My favorite rose started blooming in late May, bloomed right through the dryness of August, and will continue for a while yet. At this point, I’m leaving the hips on to ripen, as they turn a very nice orange. It’s a David Austin rose called Windrush, which has a fabulous scent.
I believe that if this were an apple tree, with an apple tree’s superficial and small root system, it would have been completely ripped out of the ground by this storm. Pawpaws have taproots, and I think that’s whats holding the tree up.
Using a level app on my phone, I see that the trunk is leaning roughly 17° off vertical, and the big cluster of pawpaws at the top are pulling the top section to horizontal. Just add adolescent raccoons…. If the tree were to go over, it would probably land on the blue fescue and whack the western edge of the oakleaf hydrangea.
It has a very heavy crop ripening, mostly just beyond the upper righthand corner of this photograph. The lower branches form a tent you could hide in. I will be even more careful about where I stand under this tree.
I have to assess it this winter when I can see the trunk and branches. I may be removing both pawpaw trees in late winter. There’s no use keeping one—they are not self-fruitful.
The fruit on my pawpaws is not particularly large this year, but there seems to be quite a bit of it.
I have a soft spot for Solomon’s seal. I love the way it arches, the coolness of the leaves, the flowers, and the berries. They bloomed well this year, and two of the species I have set fruit very well. Continue reading “Solomon’s Seal, Flower to Seed”
A relaxing garden has both restful places for your eyes and focal points to enjoy. Green is restful, but it can get monotonous if it’s all identical, as in a yard with a well-kept lawn, but nothing else. Texture is a good way to add interest without losing the restfulness of green. Massing, an application of the design principles of repetition and proximity, is a great way to develop texture that is sufficiently interesting to lead your eyes to an interesting larger plant or something in bloom. Continue reading “Texture in the Summer Garden”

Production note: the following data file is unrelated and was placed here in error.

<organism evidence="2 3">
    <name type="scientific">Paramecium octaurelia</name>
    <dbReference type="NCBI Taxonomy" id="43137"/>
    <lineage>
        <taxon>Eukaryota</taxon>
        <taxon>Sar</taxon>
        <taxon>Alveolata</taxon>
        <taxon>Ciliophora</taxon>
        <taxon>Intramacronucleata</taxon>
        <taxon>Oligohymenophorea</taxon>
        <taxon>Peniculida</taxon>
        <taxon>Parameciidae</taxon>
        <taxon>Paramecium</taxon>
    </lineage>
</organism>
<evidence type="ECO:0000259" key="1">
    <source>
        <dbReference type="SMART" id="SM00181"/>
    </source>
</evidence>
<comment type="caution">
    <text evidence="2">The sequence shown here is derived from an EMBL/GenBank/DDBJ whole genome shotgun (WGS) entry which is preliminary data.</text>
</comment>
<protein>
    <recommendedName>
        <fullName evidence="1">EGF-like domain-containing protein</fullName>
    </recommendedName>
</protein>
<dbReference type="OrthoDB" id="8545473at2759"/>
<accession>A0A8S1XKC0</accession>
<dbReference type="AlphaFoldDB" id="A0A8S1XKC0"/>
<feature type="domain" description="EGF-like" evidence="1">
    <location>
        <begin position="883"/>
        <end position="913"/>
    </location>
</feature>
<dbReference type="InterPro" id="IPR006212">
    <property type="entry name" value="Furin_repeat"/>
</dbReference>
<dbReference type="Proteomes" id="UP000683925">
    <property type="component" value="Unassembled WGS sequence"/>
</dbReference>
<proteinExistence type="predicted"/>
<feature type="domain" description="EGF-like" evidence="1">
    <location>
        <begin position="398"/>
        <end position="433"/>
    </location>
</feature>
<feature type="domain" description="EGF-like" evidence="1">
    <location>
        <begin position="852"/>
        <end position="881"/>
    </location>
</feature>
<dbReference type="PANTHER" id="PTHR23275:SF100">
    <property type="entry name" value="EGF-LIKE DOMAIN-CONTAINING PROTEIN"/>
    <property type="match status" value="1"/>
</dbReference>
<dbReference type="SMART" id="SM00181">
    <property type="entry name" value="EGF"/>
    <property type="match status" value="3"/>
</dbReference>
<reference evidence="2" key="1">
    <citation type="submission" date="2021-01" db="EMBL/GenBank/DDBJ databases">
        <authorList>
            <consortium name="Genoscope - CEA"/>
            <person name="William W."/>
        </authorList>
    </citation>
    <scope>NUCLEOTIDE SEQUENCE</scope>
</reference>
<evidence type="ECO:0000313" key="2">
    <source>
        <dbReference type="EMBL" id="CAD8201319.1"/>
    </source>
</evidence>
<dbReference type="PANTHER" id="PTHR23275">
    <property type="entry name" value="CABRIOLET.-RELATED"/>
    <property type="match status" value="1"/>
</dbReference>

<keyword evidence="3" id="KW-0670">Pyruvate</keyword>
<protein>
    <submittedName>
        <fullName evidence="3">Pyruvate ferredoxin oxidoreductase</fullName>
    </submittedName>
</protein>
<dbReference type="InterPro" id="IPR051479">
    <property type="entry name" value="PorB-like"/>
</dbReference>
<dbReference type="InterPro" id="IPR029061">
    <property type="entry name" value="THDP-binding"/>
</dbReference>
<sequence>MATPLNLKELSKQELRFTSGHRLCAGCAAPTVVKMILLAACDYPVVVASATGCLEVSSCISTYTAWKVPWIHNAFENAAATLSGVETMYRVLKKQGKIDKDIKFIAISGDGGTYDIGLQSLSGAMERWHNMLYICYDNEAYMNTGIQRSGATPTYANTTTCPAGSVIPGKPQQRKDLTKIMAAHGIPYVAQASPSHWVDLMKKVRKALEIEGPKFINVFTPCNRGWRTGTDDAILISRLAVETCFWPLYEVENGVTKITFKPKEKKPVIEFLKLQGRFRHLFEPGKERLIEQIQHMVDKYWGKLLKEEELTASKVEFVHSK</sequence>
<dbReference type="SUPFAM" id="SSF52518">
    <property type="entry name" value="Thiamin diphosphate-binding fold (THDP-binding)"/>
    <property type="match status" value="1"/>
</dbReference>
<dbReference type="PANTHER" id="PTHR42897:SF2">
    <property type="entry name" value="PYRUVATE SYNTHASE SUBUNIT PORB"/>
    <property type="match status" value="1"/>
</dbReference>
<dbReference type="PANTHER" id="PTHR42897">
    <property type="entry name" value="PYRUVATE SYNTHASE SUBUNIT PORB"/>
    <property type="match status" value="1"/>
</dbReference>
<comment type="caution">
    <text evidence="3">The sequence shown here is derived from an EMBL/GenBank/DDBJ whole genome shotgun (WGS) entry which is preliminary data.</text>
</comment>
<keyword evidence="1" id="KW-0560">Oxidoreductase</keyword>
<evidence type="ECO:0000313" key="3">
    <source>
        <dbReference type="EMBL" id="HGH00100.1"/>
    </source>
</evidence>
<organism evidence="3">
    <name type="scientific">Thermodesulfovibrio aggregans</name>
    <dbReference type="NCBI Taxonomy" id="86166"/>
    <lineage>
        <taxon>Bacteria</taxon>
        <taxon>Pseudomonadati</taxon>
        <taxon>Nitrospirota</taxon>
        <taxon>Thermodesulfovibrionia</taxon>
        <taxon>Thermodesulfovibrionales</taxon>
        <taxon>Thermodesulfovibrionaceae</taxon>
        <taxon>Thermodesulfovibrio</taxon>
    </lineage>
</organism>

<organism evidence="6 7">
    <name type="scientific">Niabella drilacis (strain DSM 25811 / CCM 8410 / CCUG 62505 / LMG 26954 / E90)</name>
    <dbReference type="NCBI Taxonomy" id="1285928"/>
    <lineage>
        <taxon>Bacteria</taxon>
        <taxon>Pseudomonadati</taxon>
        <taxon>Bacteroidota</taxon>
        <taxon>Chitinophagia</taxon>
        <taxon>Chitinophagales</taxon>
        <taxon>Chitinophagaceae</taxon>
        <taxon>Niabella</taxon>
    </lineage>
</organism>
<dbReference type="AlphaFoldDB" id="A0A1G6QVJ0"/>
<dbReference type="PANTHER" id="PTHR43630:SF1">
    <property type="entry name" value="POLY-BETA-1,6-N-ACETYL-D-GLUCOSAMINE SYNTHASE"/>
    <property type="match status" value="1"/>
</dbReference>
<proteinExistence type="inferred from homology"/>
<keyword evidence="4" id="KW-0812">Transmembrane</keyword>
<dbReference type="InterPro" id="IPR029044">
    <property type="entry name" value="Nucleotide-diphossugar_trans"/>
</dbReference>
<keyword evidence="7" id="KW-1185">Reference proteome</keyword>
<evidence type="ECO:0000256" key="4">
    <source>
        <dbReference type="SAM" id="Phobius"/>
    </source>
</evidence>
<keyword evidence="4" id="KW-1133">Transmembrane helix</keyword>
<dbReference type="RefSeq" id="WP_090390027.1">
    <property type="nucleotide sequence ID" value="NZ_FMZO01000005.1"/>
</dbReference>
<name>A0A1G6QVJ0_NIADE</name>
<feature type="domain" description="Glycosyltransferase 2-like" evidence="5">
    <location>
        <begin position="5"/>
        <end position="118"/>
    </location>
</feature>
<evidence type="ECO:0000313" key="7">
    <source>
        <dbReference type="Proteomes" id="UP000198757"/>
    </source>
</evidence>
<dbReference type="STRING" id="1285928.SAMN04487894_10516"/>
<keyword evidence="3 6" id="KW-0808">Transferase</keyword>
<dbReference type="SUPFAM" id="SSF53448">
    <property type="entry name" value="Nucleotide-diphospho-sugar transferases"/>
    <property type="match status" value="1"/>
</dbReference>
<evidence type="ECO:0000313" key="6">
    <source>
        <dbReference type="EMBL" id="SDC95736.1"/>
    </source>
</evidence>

I mentioned rearranging plants in my last post. This is the best time to rearrange your irises. They are dormant, and they are happier to remain dry this time of year, which makes post-planting attention simple.
I moved blue-eyed grass last week. It seeds where it wants to, but the plants are very easy to move. They are small enough to be a trowel job, even when they have reached blooming size.
There is a lot of purple in May and early June. Here are four purple-flowered plants, two natives and two not, that have done very well. They will all take light shade, although the geranium would probably be happiest with more sun than the others.
False Indigo, Baptisia australis
This native plant erupts from the ground the second week of May, and is blooming by the end of the month! It is very popular with our bumblebees.
Somehow, it’s August. Not only that, l spent last week, one of two between-semester weeks off, cooking, paying bills, catching up with my accountant, weeding, mowing, rearranging a few plants, and having meetings with mixed success. I did get a few things done towards a drawing that is, so far, a year in the making.
I knew that my garden was fraying, but it really didn’t sink in fully until I realized that I had completely forgotten about an empty spot right by the back door that I
would have to deal should have dealt with in the spring—of 2020. Last week I realized that spot had taken care of itself. It’s not subtle in bloom.
The purple period marks the transition from spring, with its columbines and Baptisia, to early summer, with its roses and peonies, and irises bridge the seasons.
The planter box at the end of the driveway runs south to north; just north of it, the Alpine columbines are coming into bloom. Right behind them are the rather asparagus-looking Baptisia flower buds; the highly divided leaves to their right belong to the geranium Johnson’s Blue, which is just budding up. The last plant wraps around the outer edge of the entire bed; it’s crested iris, which was at its peak Saturday.
Back at the end of March, I moved the native prairie rose, Rosa setigera, out of the narrow rain garden that fronts the sidewalk—last summer I had spent much of July and August’s garden time clipping back the ambitious canes that kept trying to get to the sidewalk. Continue reading “Update on the Transplanted Prairie Rose”